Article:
When the Burmese military seized control of Myanmar on February 1, 2021, the dream many local students held to escape Burma’s domestic instability and receive an education in the United States dissipated nearly overnight. On a broad scale, the economic and political fabric of the country collapsed, plummeting the value of the kyat to 60% of its worth in the months following the crisis. Suddenly, Burmese families who had saved up for years to send their children abroad were left with nothing to pay tuition. Students who were already enrolled in universities went from stressing about finals to wondering if their families would even survive the conflict, let alone support their education. Moreover, the once-trivial bureaucratic policies that facilitated education abroad became major obstacles: universities closed and refused to provide needed transcripts and records, and student visas to the United States became increasingly hard to come by.
However, in the year and a half since the coup, a handful of US organizations, federal agencies, aid programs, and universities are ensuring Burmese students are still able to study stateside. While some new scholarship opportunities have been created since the coup, Burmese students continue to be welcomed into exchange programs within the United States.
The Myanmar Scholarship Fund is a standout program launched by the charitable arm of the US-ASEAN Business Council (USABC) in direct response to the economic crisis following the coup. The Council fosters economic growth and trade ties between the United States and the Association of Southeast Asian Nations (ASEAN). Jack Myint, USABC’s Senior Manager for Myanmar, spoke with East-West Center Young Professional Meghan Murphy about the group’s mission to ensure the coup’s impacts do not force Burmese students out of university programs. A decade ago, Myint’s degree at Washington and Jefferson College was made possible by a scholarship from Prospect Burma Trust, an organization that early on received money from Aung San Suu Kyi’s Nobel Peace Prize funds.
Recognizing what American education can provide—one with “intellectual freedom” and an appreciation of the social sciences—Myint helped USABC set up the program to ensure the next generation of Burmese leaders are not left behind in their educational goals during the war. Myint argues the scholarships are only for US universities because it is the sole way to support Burmese students without the possibility of funds ending up in the hands of the junta and providing them “ammunition.” After raising 1 million dollars in funds, the scholarship was launched in April 2022, with 50 of the 300 applicants receiving the $5,000 award this summer, with more on a waitlist for when additional funding is secured.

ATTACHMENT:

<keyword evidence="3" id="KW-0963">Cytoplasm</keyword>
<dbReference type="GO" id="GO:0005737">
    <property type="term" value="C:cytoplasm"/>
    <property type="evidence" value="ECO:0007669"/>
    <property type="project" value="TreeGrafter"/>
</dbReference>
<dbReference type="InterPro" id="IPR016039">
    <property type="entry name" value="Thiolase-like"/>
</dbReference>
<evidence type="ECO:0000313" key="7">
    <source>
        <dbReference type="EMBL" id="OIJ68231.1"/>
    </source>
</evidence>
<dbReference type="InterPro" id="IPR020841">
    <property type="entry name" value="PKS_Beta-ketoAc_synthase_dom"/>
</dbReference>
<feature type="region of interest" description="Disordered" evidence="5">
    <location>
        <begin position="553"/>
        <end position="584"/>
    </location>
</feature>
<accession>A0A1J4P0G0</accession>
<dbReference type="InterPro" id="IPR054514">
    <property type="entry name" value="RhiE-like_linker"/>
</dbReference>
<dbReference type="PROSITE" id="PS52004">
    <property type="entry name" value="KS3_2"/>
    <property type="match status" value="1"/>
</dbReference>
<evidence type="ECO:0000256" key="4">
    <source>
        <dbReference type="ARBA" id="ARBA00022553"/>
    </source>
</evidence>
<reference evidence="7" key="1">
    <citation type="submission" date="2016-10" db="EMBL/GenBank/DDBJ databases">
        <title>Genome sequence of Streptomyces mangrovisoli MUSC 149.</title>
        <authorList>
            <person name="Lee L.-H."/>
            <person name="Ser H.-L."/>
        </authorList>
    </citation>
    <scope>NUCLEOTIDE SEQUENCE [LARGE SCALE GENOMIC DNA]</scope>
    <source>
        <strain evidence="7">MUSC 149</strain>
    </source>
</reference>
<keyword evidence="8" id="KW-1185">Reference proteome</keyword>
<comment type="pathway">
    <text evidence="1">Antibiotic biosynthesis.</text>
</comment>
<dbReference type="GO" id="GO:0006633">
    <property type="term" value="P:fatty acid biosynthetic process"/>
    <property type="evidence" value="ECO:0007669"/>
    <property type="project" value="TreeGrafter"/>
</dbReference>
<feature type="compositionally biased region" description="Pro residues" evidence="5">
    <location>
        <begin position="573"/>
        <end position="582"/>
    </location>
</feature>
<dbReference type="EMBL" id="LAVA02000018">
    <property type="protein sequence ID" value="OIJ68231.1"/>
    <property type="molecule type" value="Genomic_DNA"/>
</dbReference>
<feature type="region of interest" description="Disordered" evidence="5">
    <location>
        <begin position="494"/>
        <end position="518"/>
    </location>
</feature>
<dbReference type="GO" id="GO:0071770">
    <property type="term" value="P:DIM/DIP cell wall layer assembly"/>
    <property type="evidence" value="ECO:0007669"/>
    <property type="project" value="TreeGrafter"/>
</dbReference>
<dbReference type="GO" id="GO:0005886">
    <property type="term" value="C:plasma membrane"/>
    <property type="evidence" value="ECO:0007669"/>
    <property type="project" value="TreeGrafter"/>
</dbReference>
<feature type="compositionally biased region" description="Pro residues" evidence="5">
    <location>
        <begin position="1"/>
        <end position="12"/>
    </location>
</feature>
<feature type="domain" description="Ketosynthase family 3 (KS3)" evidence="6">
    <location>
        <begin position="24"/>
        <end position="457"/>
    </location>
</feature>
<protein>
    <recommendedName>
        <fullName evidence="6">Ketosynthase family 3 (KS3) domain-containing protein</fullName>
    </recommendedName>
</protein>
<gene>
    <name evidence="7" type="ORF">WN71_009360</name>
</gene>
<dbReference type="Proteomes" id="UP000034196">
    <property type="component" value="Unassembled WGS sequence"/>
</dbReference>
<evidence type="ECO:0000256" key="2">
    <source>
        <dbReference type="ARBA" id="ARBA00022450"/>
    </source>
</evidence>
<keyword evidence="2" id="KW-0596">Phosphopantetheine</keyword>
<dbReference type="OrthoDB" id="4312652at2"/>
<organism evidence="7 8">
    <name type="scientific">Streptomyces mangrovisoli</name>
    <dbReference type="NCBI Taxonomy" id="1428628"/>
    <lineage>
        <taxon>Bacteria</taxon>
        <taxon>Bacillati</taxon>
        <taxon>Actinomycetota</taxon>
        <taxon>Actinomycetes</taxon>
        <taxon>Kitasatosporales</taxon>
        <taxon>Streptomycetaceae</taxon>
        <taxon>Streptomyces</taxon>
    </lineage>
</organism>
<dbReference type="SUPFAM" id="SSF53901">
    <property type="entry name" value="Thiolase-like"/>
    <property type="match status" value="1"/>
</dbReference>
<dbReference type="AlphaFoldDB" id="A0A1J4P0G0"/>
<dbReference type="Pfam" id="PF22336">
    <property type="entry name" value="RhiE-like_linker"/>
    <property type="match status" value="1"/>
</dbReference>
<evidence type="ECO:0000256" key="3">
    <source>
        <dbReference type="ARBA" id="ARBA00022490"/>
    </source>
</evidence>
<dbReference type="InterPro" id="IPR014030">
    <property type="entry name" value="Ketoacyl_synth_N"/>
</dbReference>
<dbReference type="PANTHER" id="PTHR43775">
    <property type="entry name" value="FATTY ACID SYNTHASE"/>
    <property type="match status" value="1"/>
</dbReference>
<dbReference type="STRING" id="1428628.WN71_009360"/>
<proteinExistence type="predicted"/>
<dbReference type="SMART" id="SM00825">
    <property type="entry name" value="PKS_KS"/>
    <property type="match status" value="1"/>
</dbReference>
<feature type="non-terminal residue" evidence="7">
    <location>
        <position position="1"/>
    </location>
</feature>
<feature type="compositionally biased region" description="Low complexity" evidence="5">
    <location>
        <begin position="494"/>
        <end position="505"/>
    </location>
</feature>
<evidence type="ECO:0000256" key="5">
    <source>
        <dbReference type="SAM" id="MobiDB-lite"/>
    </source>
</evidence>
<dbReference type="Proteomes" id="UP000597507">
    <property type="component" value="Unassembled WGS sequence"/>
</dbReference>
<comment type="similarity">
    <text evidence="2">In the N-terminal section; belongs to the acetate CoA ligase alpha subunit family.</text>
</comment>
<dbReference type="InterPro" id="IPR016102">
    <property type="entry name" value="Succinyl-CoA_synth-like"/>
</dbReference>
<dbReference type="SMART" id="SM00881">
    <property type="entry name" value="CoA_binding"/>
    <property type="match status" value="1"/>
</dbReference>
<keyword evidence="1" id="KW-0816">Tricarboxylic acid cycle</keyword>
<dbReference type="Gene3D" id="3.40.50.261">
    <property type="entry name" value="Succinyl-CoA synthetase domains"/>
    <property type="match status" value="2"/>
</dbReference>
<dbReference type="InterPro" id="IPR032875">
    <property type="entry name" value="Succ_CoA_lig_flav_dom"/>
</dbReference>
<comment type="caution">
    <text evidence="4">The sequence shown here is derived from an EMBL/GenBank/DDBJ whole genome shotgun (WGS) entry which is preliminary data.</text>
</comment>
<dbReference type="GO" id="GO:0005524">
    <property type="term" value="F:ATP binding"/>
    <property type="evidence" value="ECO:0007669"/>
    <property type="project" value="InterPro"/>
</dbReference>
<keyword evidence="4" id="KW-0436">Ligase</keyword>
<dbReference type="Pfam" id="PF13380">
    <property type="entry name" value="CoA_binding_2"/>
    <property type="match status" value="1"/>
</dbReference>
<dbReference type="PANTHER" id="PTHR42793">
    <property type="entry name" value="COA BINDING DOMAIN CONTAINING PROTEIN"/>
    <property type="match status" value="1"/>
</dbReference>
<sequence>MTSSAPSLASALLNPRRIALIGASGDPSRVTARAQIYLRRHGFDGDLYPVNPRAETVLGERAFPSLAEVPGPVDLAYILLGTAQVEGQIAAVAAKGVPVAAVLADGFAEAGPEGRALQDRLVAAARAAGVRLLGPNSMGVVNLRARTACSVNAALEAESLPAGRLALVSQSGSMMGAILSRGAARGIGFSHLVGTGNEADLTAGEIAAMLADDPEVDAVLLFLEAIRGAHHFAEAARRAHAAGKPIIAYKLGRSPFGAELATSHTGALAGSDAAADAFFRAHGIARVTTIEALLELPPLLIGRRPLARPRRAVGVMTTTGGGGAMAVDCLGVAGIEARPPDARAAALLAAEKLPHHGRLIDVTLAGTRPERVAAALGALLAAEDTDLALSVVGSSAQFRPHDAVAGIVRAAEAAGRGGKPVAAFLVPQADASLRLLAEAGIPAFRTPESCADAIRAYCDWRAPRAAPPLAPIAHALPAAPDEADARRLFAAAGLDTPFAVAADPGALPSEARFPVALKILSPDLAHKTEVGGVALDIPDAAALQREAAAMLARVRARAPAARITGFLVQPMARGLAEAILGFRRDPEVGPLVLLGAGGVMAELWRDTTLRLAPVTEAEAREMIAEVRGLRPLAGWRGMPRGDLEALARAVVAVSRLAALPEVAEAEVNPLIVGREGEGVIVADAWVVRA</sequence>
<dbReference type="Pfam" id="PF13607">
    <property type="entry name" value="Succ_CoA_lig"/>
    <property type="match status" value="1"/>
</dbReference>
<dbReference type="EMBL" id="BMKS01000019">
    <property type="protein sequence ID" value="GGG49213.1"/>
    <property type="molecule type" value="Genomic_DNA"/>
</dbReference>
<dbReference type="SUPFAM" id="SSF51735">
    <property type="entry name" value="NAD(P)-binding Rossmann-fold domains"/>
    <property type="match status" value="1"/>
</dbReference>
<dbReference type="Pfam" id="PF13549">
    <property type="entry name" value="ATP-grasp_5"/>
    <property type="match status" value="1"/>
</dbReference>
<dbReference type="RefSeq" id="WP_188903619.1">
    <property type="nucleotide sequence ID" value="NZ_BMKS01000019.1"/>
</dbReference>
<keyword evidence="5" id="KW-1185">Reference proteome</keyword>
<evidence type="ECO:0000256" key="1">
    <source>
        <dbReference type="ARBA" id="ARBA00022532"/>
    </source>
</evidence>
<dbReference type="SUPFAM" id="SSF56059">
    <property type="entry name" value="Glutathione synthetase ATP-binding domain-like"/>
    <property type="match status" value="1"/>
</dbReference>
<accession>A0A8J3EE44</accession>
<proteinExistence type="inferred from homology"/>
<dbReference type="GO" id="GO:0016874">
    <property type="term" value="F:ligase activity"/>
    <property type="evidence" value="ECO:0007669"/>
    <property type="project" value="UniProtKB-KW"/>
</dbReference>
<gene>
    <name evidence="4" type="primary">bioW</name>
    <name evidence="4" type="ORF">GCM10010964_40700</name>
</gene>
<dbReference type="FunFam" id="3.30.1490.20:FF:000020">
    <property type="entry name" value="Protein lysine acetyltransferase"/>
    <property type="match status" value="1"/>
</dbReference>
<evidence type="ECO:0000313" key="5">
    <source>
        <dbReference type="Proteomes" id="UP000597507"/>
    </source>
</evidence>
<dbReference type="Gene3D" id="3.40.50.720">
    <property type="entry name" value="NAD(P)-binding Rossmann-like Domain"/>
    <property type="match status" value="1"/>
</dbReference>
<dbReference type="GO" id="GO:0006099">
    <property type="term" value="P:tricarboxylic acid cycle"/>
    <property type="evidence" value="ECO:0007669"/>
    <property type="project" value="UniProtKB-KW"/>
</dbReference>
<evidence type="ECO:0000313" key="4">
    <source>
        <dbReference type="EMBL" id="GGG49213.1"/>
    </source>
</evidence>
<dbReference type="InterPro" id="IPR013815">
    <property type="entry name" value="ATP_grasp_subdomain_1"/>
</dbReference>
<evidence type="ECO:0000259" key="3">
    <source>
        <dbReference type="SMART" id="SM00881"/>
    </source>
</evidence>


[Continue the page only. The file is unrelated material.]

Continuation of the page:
Su Myat Noe, a current Young Professional at the East-West Center, is one such recipient of the USABC scholarship. Noe encountered new financial challenges when the junta seized control because they arrested her father, a campaign leader in the National League for Democracy, on fabricated COVID-19 charges similar to those brought against Aung San Suu Kyi. Now the sole breadwinner for her family, Noe had to not only support herself but begin saving in case her remaining family escaped the country and needed her aid. As a Master’s student at the University of Oklahoma, winning the award allows Noe to pay for university fees, books, rent, and food, alongside setting aside funds to someday pay for her younger sister’s education.
Beyond USABC, the United States government continues to welcome Burmese students into programs that bring students from around the world to American schools. This includes the Fulbright program for both Master’s scholarships and language teaching programs, which has “increased scholarships for Burmese students this year with support from the US Government’s Billion Futures Initiative.” USAID also funds the Lincoln Scholarship, a fund started in 2019 that is only for students from Myanmar. In 2021, applications for the program increased three-fold. Other fellowships and programs currently open include the Hubert Humphrey Fellowship open to “accomplished professionals” and the Young Southeast Asian Leaders Initiative (YSEALI) exchange program.
On the EducationUSA Burma Facebook page, an academic center run by the Department of State, scholarships from American universities open to international students are regularly highlighted, including schools like Drexel, Kent State, and Texas A&M. While not all universities have filled the funding gaps created by the coup, some have stepped up and announced plans to provide full scholarships to students from Myanmar, including Brown University and Southern New Hampshire University.
As the civil war in Myanmar continues, teachers and students are still protesting junta rule by boycotting teaching or attending state universities. The boycott means many schools have been closed for over two years, and the open schools remain under strict military control. To ensure Burmese students can engage freely in academic discourse and train as future, post-junta leaders, it remains imperative that US organizations offer pathways for Burmese students to receive a comprehensive education.
Meghan Murphy is a Young Professional and Research Intern at the East-West Center in Washington. She is a rising senior at Brown University studying International Relations with a focus in Indo-Pacific Affairs.